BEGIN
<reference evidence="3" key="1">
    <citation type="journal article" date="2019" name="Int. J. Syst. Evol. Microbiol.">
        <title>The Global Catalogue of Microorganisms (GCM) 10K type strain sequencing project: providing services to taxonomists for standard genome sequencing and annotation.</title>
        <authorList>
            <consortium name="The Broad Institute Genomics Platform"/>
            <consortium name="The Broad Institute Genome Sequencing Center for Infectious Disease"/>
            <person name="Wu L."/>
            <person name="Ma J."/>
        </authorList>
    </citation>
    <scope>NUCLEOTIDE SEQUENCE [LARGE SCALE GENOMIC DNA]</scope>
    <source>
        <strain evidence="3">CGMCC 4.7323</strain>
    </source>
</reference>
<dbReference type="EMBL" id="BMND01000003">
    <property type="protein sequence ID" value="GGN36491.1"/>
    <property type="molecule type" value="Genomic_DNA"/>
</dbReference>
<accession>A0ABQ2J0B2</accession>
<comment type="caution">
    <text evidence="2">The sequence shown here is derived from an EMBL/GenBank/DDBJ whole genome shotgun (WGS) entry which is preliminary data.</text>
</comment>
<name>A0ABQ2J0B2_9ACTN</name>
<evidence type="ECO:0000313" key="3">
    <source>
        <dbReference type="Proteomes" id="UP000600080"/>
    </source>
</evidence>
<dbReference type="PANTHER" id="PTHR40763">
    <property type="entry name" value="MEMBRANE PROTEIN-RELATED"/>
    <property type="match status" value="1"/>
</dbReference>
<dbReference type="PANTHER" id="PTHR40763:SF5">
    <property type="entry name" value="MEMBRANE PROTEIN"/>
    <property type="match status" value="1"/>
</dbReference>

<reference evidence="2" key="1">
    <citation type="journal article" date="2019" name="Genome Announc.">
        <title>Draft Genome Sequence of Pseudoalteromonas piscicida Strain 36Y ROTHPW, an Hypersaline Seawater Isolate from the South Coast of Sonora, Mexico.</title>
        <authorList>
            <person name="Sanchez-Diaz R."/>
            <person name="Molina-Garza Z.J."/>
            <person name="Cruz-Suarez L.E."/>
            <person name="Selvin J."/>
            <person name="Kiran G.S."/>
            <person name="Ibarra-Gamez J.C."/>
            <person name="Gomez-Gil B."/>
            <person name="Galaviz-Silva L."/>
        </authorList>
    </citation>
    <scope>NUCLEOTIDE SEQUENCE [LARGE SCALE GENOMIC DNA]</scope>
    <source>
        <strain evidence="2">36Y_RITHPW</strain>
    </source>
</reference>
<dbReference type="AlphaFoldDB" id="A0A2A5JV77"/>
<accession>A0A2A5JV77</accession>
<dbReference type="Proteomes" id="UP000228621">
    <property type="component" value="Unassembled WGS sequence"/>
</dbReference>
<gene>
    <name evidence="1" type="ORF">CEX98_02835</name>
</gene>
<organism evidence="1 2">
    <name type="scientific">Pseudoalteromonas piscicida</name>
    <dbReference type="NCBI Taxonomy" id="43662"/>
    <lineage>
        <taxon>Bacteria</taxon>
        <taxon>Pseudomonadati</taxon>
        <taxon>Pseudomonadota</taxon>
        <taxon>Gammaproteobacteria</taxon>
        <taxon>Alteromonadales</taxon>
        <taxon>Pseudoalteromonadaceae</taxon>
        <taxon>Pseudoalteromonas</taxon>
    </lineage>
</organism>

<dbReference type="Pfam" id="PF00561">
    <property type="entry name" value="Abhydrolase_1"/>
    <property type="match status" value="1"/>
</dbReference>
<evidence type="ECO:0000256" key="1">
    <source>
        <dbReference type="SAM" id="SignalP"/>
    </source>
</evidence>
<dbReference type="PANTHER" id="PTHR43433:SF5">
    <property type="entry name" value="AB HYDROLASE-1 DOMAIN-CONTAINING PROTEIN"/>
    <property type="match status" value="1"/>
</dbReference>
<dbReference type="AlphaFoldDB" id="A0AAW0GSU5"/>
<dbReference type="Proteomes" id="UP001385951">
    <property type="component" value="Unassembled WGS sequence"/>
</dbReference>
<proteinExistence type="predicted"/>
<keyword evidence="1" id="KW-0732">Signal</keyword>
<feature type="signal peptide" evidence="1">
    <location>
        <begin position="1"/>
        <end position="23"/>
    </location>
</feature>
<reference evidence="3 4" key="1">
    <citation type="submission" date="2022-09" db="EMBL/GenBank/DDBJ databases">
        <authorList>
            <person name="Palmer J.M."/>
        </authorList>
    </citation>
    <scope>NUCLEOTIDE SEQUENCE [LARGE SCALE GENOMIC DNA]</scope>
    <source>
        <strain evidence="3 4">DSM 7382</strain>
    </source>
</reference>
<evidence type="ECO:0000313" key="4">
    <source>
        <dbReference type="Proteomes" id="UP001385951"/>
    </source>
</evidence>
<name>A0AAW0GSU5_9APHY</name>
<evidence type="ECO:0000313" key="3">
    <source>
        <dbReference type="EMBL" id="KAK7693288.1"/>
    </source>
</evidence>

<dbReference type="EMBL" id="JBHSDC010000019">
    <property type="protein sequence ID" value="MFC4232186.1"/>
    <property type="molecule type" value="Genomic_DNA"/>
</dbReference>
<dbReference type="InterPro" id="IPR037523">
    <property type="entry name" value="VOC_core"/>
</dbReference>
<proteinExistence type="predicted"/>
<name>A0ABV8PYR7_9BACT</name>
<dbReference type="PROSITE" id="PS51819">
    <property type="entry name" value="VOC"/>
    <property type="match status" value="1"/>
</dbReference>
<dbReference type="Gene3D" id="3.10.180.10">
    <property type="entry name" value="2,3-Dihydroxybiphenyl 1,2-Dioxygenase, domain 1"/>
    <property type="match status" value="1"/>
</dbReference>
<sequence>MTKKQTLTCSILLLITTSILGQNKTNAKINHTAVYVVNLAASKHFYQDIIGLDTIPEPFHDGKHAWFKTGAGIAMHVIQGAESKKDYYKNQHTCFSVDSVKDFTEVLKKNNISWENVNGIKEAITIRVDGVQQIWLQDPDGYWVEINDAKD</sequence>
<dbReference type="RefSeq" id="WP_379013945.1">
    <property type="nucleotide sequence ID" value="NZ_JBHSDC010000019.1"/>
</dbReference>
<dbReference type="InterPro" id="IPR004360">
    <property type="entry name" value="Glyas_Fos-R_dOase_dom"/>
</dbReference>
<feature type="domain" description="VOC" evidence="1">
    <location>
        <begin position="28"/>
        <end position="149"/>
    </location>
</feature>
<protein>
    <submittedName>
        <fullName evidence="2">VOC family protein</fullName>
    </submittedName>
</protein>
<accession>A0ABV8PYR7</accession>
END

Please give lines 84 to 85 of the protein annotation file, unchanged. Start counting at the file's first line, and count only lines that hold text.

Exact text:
        <dbReference type="SAM" id="SignalP"/>
    </source>